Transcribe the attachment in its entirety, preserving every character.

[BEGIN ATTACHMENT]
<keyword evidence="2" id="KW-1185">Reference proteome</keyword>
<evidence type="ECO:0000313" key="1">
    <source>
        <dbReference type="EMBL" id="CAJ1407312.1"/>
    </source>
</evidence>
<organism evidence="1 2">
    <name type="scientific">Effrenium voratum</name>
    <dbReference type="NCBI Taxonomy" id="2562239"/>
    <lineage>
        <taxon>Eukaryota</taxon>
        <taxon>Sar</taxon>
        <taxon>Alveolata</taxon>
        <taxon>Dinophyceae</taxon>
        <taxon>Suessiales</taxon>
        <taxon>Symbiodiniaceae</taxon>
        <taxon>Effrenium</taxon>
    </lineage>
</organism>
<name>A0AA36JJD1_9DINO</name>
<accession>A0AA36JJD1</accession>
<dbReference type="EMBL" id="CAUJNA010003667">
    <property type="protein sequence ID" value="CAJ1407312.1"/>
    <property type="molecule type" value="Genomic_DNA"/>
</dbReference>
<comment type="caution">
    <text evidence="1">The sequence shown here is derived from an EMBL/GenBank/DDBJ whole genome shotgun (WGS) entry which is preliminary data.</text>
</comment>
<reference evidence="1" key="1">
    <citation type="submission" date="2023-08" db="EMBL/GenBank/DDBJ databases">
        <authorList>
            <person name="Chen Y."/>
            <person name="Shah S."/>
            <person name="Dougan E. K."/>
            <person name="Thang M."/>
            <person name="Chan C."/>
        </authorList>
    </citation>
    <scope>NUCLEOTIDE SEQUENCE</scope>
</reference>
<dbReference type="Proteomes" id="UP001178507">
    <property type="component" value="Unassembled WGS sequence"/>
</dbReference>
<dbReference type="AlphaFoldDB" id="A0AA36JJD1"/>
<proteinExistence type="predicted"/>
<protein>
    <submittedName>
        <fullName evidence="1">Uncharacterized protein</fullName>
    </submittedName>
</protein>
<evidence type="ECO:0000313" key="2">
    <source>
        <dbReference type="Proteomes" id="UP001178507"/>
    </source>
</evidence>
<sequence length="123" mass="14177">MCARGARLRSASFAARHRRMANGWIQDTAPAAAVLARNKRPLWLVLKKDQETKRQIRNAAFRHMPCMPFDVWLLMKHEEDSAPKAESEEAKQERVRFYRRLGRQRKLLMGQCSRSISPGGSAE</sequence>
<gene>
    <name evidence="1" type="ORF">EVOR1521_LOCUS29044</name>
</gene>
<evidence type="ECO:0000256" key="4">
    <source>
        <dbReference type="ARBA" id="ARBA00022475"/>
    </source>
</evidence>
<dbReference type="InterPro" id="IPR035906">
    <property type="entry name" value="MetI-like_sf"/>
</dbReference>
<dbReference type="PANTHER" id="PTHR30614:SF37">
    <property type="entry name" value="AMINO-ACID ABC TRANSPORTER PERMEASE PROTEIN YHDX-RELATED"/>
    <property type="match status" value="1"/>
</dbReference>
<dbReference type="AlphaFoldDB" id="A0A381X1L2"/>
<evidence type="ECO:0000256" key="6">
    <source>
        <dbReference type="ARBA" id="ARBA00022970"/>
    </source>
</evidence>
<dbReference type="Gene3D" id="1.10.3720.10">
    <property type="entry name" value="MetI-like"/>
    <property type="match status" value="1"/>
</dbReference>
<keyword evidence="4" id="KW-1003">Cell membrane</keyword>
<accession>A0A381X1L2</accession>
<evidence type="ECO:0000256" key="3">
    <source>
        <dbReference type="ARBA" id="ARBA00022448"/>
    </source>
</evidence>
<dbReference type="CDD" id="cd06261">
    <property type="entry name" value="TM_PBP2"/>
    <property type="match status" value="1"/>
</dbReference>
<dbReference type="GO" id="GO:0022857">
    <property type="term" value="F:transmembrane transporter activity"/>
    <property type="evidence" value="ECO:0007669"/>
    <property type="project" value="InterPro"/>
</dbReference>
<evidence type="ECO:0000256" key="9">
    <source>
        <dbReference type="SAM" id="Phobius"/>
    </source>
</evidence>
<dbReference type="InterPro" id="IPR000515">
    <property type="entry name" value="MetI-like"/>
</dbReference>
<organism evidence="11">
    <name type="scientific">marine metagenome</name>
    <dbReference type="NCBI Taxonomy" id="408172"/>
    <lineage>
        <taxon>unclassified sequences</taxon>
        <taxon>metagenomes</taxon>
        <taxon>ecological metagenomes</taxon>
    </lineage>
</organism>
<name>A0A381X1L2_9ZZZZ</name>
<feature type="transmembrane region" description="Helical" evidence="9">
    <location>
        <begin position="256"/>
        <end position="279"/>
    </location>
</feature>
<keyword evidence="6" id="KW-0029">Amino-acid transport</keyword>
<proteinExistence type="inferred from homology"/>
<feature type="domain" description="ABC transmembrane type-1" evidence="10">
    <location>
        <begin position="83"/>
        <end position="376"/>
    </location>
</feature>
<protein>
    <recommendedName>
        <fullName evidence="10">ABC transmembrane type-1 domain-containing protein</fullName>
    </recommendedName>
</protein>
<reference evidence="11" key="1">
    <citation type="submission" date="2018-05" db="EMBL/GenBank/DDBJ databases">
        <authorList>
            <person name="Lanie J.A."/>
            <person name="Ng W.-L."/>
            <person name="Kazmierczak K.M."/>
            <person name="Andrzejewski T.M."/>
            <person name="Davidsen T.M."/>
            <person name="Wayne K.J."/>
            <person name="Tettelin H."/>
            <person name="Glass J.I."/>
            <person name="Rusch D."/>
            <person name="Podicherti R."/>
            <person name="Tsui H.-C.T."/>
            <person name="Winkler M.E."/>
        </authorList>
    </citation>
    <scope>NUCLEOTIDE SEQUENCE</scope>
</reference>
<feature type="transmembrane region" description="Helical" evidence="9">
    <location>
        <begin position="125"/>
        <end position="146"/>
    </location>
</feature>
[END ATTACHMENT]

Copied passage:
<keyword evidence="2" id="KW-1185">Reference proteome</keyword>
<evidence type="ECO:0000313" key="1">
    <source>
        <dbReference type="EMBL" id="CAJ1407312.1"/>
    </source>
</evidence>
<organism evidence="1 2">
    <name type="scientific">Effrenium voratum</name>
    <dbReference type="NCBI Taxonomy" id="2562239"/>
    <lineage>
        <taxon>Eukaryota</taxon>
        <taxon>Sar</taxon>
        <taxon>Alveolata</taxon>
        <taxon>Dinophyceae</taxon>
        <taxon>Suessiales</taxon>
        <taxon>Symbiodiniaceae</taxon>
        <taxon>Effrenium</taxon>
    </lineage>
</organism>
<name>A0AA36JJD1_9DINO</name>
<accession>A0AA36JJD1</accession>
<dbReference type="EMBL" id="CAUJNA010003667">
    <property type="protein sequence ID" value="CAJ1407312.1"/>
    <property type="molecule type" value="Genomic_DNA"/>
</dbReference>
<comment type="caution">
    <text evidence="1">The sequence shown here is derived from an EMBL/GenBank/DDBJ whole genome shotgun (WGS) entry which is preliminary data.</text>
</comment>
<reference evidence="1" key="1">
    <citation type="submission" date="2023-08" db="EMBL/GenBank/DDBJ databases">
        <authorList>
            <person name="Chen Y."/>
            <person name="Shah S."/>
            <person name="Dougan E. K."/>
            <person name="Thang M."/>
            <person name="Chan C."/>
        </authorList>
    </citation>
    <scope>NUCLEOTIDE SEQUENCE</scope>
</reference>
<dbReference type="Proteomes" id="UP001178507">
    <property type="component" value="Unassembled WGS sequence"/>
</dbReference>
<dbReference type="AlphaFoldDB" id="A0AA36JJD1"/>
<proteinExistence type="predicted"/>
<protein>
    <submittedName>
        <fullName evidence="1">Uncharacterized protein</fullName>
    </submittedName>
</protein>
<evidence type="ECO:0000313" key="2">
    <source>
        <dbReference type="Proteomes" id="UP001178507"/>
    </source>
</evidence>
<sequence length="123" mass="14177">MCARGARLRSASFAARHRRMANGWIQDTAPAAAVLARNKRPLWLVLKKDQETKRQIRNAAFRHMPCMPFDVWLLMKHEEDSAPKAESEEAKQERVRFYRRLGRQRKLLMGQCSRSISPGGSAE</sequence>
<gene>
    <name evidence="1" type="ORF">EVOR1521_LOCUS29044</name>
</gene>
<evidence type="ECO:0000256" key="4">
    <source>
        <dbReference type="ARBA" id="ARBA00022475"/>
    </source>
</evidence>
<dbReference type="InterPro" id="IPR035906">
    <property type="entry name" value="MetI-like_sf"/>
</dbReference>
<dbReference type="PANTHER" id="PTHR30614:SF37">
    <property type="entry name" value="AMINO-ACID ABC TRANSPORTER PERMEASE PROTEIN YHDX-RELATED"/>
    <property type="match status" value="1"/>
</dbReference>
<dbReference type="AlphaFoldDB" id="A0A381X1L2"/>
<evidence type="ECO:0000256" key="6">
    <source>
        <dbReference type="ARBA" id="ARBA00022970"/>
    </source>
</evidence>
<dbReference type="Gene3D" id="1.10.3720.10">
    <property type="entry name" value="MetI-like"/>
    <property type="match status" value="1"/>
</dbReference>
<keyword evidence="4" id="KW-1003">Cell membrane</keyword>
<accession>A0A381X1L2</accession>
<evidence type="ECO:0000256" key="3">
    <source>
        <dbReference type="ARBA" id="ARBA00022448"/>
    </source>
</evidence>
<dbReference type="CDD" id="cd06261">
    <property type="entry name" value="TM_PBP2"/>
    <property type="match status" value="1"/>
</dbReference>
<dbReference type="GO" id="GO:0022857">
    <property type="term" value="F:transmembrane transporter activity"/>
    <property type="evidence" value="ECO:0007669"/>
    <property type="project" value="InterPro"/>
</dbReference>
<evidence type="ECO:0000256" key="9">
    <source>
        <dbReference type="SAM" id="Phobius"/>
    </source>
</evidence>
<dbReference type="InterPro" id="IPR000515">
    <property type="entry name" value="MetI-like"/>
</dbReference>
<organism evidence="11">
    <name type="scientific">marine metagenome</name>
    <dbReference type="NCBI Taxonomy" id="408172"/>
    <lineage>
        <taxon>unclassified sequences</taxon>
        <taxon>metagenomes</taxon>
        <taxon>ecological metagenomes</taxon>
    </lineage>
</organism>
<name>A0A381X1L2_9ZZZZ</name>
<feature type="transmembrane region" description="Helical" evidence="9">
    <location>
        <begin position="256"/>
        <end position="279"/>
    </location>
</feature>
<keyword evidence="6" id="KW-0029">Amino-acid transport</keyword>
<proteinExistence type="inferred from homology"/>
<feature type="domain" description="ABC transmembrane type-1" evidence="10">
    <location>
        <begin position="83"/>
        <end position="376"/>
    </location>
</feature>
<protein>
    <recommendedName>
        <fullName evidence="10">ABC transmembrane type-1 domain-containing protein</fullName>
    </recommendedName>
</protein>
<reference evidence="11" key="1">
    <citation type="submission" date="2018-05" db="EMBL/GenBank/DDBJ databases">
        <authorList>
            <person name="Lanie J.A."/>
            <person name="Ng W.-L."/>
            <person name="Kazmierczak K.M."/>
            <person name="Andrzejewski T.M."/>
            <person name="Davidsen T.M."/>
            <person name="Wayne K.J."/>
            <person name="Tettelin H."/>
            <person name="Glass J.I."/>
            <person name="Rusch D."/>
            <person name="Podicherti R."/>
            <person name="Tsui H.-C.T."/>
            <person name="Winkler M.E."/>
        </authorList>
    </citation>
    <scope>NUCLEOTIDE SEQUENCE</scope>
</reference>
<feature type="transmembrane region" description="Helical" evidence="9">
    <location>
        <begin position="125"/>
        <end position="146"/>
    </location>
</feature>